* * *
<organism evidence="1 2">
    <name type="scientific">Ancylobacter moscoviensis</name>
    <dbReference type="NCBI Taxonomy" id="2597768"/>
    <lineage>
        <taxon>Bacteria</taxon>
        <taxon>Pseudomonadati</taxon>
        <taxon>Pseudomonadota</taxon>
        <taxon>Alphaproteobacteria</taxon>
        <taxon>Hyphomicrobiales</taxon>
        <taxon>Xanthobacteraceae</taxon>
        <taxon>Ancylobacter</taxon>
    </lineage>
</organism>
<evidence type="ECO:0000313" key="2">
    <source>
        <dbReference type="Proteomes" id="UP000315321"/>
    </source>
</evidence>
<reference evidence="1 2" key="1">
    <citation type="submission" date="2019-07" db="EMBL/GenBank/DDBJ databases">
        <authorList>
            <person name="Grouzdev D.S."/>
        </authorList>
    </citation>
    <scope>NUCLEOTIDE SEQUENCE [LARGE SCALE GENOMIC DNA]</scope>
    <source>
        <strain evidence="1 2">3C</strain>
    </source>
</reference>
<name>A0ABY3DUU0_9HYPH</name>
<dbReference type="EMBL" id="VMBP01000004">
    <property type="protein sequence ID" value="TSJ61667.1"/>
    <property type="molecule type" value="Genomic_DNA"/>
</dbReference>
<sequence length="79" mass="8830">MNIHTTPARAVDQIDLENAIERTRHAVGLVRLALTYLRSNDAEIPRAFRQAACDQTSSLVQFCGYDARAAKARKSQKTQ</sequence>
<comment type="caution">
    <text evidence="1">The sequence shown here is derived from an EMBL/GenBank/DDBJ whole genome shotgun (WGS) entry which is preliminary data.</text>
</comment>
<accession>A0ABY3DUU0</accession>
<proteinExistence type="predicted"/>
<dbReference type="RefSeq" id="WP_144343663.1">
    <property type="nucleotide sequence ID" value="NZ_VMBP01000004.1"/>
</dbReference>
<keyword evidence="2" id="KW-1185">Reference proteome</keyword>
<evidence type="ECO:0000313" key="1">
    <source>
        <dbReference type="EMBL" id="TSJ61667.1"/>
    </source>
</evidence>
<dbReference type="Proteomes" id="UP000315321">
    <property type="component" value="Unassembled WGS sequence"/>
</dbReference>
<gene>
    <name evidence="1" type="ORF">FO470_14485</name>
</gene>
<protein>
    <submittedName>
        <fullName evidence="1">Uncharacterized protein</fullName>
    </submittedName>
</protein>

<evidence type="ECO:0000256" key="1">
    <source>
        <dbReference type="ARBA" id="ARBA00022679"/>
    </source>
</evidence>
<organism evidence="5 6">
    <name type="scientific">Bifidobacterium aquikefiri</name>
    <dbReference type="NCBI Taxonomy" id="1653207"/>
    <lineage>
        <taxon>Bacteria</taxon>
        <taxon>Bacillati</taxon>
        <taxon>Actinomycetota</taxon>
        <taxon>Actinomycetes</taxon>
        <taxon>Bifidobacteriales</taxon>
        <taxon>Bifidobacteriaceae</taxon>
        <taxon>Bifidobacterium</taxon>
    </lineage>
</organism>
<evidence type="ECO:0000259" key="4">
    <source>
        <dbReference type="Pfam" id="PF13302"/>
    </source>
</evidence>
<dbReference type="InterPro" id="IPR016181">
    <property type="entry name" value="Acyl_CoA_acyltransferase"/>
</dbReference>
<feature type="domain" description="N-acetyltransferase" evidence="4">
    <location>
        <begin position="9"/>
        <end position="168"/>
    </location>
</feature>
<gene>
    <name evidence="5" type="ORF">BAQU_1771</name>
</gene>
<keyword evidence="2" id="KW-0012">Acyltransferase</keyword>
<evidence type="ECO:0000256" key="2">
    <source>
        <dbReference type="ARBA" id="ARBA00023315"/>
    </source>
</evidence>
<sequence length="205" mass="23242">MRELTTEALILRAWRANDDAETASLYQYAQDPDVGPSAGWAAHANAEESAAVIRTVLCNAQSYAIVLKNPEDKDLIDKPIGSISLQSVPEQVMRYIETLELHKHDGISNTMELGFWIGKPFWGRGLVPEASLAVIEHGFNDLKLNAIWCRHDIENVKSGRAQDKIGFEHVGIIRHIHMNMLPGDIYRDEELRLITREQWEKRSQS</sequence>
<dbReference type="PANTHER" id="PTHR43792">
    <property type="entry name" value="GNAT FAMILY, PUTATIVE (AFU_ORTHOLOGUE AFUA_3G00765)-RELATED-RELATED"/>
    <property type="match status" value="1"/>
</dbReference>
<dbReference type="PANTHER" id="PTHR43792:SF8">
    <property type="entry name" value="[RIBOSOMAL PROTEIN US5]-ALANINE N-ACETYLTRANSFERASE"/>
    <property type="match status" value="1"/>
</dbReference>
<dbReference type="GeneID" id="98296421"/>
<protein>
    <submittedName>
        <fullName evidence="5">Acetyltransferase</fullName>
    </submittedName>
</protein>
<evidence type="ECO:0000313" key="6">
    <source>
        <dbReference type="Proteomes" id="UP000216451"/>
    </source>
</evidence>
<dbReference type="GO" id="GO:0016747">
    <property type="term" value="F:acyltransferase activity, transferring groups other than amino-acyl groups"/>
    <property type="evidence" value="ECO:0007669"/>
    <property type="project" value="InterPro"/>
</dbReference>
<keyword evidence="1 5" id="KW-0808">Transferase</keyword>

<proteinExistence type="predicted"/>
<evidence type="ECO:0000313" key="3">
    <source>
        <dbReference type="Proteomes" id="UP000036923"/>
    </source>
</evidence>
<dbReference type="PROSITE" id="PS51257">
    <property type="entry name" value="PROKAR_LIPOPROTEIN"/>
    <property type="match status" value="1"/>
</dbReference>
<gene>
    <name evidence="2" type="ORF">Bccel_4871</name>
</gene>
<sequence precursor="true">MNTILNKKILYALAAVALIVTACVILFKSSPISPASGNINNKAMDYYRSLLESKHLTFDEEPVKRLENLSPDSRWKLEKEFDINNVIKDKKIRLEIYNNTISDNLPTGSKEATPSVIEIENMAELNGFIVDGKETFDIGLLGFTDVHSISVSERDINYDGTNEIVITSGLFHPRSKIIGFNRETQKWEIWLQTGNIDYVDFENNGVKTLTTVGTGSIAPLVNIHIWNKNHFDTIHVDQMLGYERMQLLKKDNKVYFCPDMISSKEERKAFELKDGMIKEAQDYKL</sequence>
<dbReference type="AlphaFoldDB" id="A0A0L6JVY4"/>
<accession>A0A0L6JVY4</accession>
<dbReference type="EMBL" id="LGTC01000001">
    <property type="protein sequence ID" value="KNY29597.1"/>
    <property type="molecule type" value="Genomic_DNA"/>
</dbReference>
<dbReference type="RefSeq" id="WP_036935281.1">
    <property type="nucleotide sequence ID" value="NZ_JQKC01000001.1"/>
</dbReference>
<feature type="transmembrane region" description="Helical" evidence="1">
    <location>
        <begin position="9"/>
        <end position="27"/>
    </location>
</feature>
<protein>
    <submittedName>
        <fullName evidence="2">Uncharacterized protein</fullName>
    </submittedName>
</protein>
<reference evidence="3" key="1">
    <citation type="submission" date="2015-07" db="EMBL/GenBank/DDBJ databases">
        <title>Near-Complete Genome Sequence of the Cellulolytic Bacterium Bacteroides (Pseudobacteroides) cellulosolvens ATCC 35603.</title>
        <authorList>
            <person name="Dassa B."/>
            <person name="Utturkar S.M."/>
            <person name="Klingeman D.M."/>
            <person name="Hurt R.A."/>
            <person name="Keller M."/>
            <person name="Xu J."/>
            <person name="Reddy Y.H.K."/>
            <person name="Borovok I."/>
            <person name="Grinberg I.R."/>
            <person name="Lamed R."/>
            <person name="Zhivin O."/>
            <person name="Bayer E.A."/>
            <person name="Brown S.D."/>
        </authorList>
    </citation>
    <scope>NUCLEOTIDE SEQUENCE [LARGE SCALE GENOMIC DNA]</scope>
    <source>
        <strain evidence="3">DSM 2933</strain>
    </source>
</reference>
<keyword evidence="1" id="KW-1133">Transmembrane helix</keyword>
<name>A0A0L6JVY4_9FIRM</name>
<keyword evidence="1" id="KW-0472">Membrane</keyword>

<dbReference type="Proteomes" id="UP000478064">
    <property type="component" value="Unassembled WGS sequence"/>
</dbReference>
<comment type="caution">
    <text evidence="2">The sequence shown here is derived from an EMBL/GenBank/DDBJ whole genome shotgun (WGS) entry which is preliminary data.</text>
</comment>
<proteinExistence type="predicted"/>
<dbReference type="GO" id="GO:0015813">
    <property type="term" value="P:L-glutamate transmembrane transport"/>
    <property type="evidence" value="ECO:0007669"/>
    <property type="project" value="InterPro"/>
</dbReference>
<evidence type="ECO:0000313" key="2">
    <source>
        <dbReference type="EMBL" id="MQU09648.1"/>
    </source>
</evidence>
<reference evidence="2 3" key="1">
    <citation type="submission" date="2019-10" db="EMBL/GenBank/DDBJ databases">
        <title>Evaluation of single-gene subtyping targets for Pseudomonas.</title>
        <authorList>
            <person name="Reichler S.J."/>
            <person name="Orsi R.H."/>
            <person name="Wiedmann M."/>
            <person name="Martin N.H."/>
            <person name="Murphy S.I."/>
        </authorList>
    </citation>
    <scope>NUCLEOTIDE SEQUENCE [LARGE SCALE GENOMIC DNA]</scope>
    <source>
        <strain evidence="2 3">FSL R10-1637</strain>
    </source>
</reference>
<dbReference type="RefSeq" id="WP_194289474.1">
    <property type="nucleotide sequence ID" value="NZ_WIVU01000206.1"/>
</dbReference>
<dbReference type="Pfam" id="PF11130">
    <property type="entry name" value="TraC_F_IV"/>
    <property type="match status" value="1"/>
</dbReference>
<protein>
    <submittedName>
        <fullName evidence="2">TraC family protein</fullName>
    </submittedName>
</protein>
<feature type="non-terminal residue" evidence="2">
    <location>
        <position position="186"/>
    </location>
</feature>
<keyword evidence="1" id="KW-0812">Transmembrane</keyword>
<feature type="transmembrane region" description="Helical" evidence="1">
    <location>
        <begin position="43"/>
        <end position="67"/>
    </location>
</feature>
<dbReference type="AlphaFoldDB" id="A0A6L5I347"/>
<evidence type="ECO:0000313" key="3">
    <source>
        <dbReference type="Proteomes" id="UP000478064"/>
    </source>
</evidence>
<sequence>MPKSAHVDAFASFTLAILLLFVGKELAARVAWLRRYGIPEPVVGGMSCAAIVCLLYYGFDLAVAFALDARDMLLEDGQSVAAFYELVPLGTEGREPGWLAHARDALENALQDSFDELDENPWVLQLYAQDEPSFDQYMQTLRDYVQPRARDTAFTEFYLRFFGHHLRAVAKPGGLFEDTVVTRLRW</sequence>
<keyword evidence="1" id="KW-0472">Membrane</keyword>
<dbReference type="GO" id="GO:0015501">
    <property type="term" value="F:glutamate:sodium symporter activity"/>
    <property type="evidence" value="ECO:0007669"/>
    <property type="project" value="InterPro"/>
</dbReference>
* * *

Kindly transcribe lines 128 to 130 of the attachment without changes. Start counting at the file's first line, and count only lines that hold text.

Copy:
<proteinExistence type="predicted"/>
<evidence type="ECO:0000313" key="3">
    <source>